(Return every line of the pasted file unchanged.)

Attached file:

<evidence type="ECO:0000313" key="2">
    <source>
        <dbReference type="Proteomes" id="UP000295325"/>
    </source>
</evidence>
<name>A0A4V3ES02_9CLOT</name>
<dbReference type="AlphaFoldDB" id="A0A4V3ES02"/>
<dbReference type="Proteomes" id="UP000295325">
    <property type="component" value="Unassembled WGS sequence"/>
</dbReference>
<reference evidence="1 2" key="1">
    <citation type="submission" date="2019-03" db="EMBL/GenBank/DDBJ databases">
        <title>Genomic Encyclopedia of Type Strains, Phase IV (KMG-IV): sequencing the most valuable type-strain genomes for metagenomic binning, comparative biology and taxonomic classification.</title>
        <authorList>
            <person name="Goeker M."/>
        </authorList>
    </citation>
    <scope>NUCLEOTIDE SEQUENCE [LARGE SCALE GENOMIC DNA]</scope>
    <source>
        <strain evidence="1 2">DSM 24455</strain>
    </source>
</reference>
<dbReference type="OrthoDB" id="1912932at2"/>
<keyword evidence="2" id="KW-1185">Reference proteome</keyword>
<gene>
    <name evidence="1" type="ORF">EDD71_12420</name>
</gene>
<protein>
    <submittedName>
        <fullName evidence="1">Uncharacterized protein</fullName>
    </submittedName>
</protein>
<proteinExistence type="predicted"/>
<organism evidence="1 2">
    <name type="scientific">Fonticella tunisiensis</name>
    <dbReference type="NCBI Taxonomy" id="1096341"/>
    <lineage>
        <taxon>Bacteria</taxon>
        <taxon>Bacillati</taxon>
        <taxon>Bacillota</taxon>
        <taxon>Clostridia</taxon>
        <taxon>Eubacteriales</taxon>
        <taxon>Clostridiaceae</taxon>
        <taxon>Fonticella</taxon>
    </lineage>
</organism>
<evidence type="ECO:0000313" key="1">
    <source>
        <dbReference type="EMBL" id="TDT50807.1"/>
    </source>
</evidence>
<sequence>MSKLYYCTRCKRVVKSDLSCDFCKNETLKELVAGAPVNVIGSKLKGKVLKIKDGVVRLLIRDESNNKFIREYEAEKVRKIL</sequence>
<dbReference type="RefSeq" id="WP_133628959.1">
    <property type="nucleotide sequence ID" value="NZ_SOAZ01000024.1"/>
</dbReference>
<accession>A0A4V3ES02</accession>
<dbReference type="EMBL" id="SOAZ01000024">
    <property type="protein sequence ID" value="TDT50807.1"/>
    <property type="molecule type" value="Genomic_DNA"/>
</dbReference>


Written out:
<evidence type="ECO:0000313" key="2">
    <source>
        <dbReference type="Proteomes" id="UP000295325"/>
    </source>
</evidence>
<name>A0A4V3ES02_9CLOT</name>
<dbReference type="AlphaFoldDB" id="A0A4V3ES02"/>
<dbReference type="Proteomes" id="UP000295325">
    <property type="component" value="Unassembled WGS sequence"/>
</dbReference>
<reference evidence="1 2" key="1">
    <citation type="submission" date="2019-03" db="EMBL/GenBank/DDBJ databases">
        <title>Genomic Encyclopedia of Type Strains, Phase IV (KMG-IV): sequencing the most valuable type-strain genomes for metagenomic binning, comparative biology and taxonomic classification.</title>
        <authorList>
            <person name="Goeker M."/>
        </authorList>
    </citation>
    <scope>NUCLEOTIDE SEQUENCE [LARGE SCALE GENOMIC DNA]</scope>
    <source>
        <strain evidence="1 2">DSM 24455</strain>
    </source>
</reference>
<dbReference type="OrthoDB" id="1912932at2"/>
<keyword evidence="2" id="KW-1185">Reference proteome</keyword>
<gene>
    <name evidence="1" type="ORF">EDD71_12420</name>
</gene>
<protein>
    <submittedName>
        <fullName evidence="1">Uncharacterized protein</fullName>
    </submittedName>
</protein>
<proteinExistence type="predicted"/>
<organism evidence="1 2">
    <name type="scientific">Fonticella tunisiensis</name>
    <dbReference type="NCBI Taxonomy" id="1096341"/>
    <lineage>
        <taxon>Bacteria</taxon>
        <taxon>Bacillati</taxon>
        <taxon>Bacillota</taxon>
        <taxon>Clostridia</taxon>
        <taxon>Eubacteriales</taxon>
        <taxon>Clostridiaceae</taxon>
        <taxon>Fonticella</taxon>
    </lineage>
</organism>
<evidence type="ECO:0000313" key="1">
    <source>
        <dbReference type="EMBL" id="TDT50807.1"/>
    </source>
</evidence>
<sequence>MSKLYYCTRCKRVVKSDLSCDFCKNETLKELVAGAPVNVIGSKLKGKVLKIKDGVVRLLIRDESNNKFIREYEAEKVRKIL</sequence>
<dbReference type="RefSeq" id="WP_133628959.1">
    <property type="nucleotide sequence ID" value="NZ_SOAZ01000024.1"/>
</dbReference>
<accession>A0A4V3ES02</accession>
<dbReference type="EMBL" id="SOAZ01000024">
    <property type="protein sequence ID" value="TDT50807.1"/>
    <property type="molecule type" value="Genomic_DNA"/>
</dbReference>